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There is an ongoing transition from a world where having an internet connection was sufficient, to a world where ubiquitous connectivity is quickly becoming the norm. The ability to gather and transport data at high speeds from anywhere is leading to increased automation, smart-everything (vehicles, homes, appliances – you name it), and a standardization of languages and protocols that make the possibilities nearly endless.

Recently, IEEE and Eclipse Foundation completed surveys that provided a snapshot on tools, platforms and solutions being used by engineers and programmers alike to build the Internet of Things. According to Joe McKendrick for RTInsights.com, there were several notable conclusions to be drawn from the results, including the revelation that, of the 713 tech professionals surveyed, nearly 42 percent said their companies currently deploy an IoT solution, and 32 percent said they will be deploying/working with an IoT solution over the next 18 months. Additionally, RT Insights writes:

“In terms of areas of concentration, 42% report they are working with IoT-ready middleware, while 41% are concentrating on home automation solutions. Another 36% are working with industrial automation as part of their IoT efforts. One-third are working on IoT for smart cities, and the same number are building smart energy solutions.”

An interesting note from those conclusions is that 36 percent are working with industrial automation as part of their IoT efforts. Earlier this year, we predicted that Industrial IoT (IIoT) app development would outpace consumer IoT apps, and although this sample size is somewhat limited, it still bodes well for the development of the IIoT sector that is just starting to come into its own.

Among IoT developers, there has been a bit of debate over the programming languages that best suit IoT apps. There are situationally appropriate uses for the main languages, but currently, the majority of developers prefer Java and the C language. For developers, being able to build out IoT apps that can work across platforms is a giant step toward standardization. Specifically, in the Industrial IoT, being able to build apps that can function at the Edge to enable smart data collection is a becoming an unofficial mandate for any companies hoping to transition legacy OT operations into the IT/OT convergence movement taking place across critical industries.

Of course, building apps is a meaningless task if the hardware being deployed can’t host those apps, a finding that was demonstrated by the survey:

Hardware associated with IoT implementations include sensors, used at 87% of sites, along with actuators (51%), gateways and hub devices (50%), and edge node devices (36%).

This Edge functionality and sensor deployment are two pieces that are driving the adaption of IoT technology across industries that have traditionally relied on data as the main tool for decision making. However, with smarter hardware, these industries now have the opportunity to improve the efficiency of that decision making – a transformative capability in the industrial realm.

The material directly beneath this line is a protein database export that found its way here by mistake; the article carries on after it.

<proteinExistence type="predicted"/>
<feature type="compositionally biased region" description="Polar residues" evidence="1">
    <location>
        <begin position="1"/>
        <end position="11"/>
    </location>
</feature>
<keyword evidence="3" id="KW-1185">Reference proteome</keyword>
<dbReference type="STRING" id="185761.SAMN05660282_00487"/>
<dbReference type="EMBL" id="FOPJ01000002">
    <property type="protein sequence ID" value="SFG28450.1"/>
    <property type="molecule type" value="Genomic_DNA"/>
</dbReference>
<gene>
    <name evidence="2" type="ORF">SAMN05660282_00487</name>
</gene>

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Read more…

IoT Developer Trends 2017 Edition

Guest post by Ian Skerrett

For the last 3 years we have been tracking the trends of the IoT developer community through the IoT Developer Survey [2015] [2016]. Today, we released the third edition of the IoT Developer Survey 2017. As in previous years, the report provides some interesting insights into what IoT developers are thinking and using to build IoT solutions. Below are some of the key trends we identified in the results.

The survey is the results of a collaboration between the Eclipse IoT Working GroupIEEEAgile-IoT EU and the IoT Council. Each partner promoted the survey to their respective communities. A total of 713 individuals participated in the survey. The complete report is available for everyone and we also make available the detailed data [xlsodf].

As with any survey of this type, I always caution people to see these results as one data point that should be compared to other industry reports. All of these surveys have inherent biases so identifying trends that span surveys is important.

Key Trends from 2017 Survey

 1. Expanding Industry Adoption of IoT

The 2017 survey participants appear to be involved in a more diverse set of industries. IoT Platform and Home Automation industries continue to lead but industries such as Industrial Automation, Smart Cities, Energy Management experience significant growth between 2016 to 2017.

industries

2. Security is the key concern but….

Security continues to be the main concern IoT developers with 46.7% respondents indicating it was a concern. Interoperability (24.4%) and Connectivity (21.4%) are the next most popular concerns mentioned. It would appear that Interoperability is on a downward trend for 2015 (30.7%) and 2016 (29.4%) potentially indicating the work on standards and IoT middleware are lessening this concern.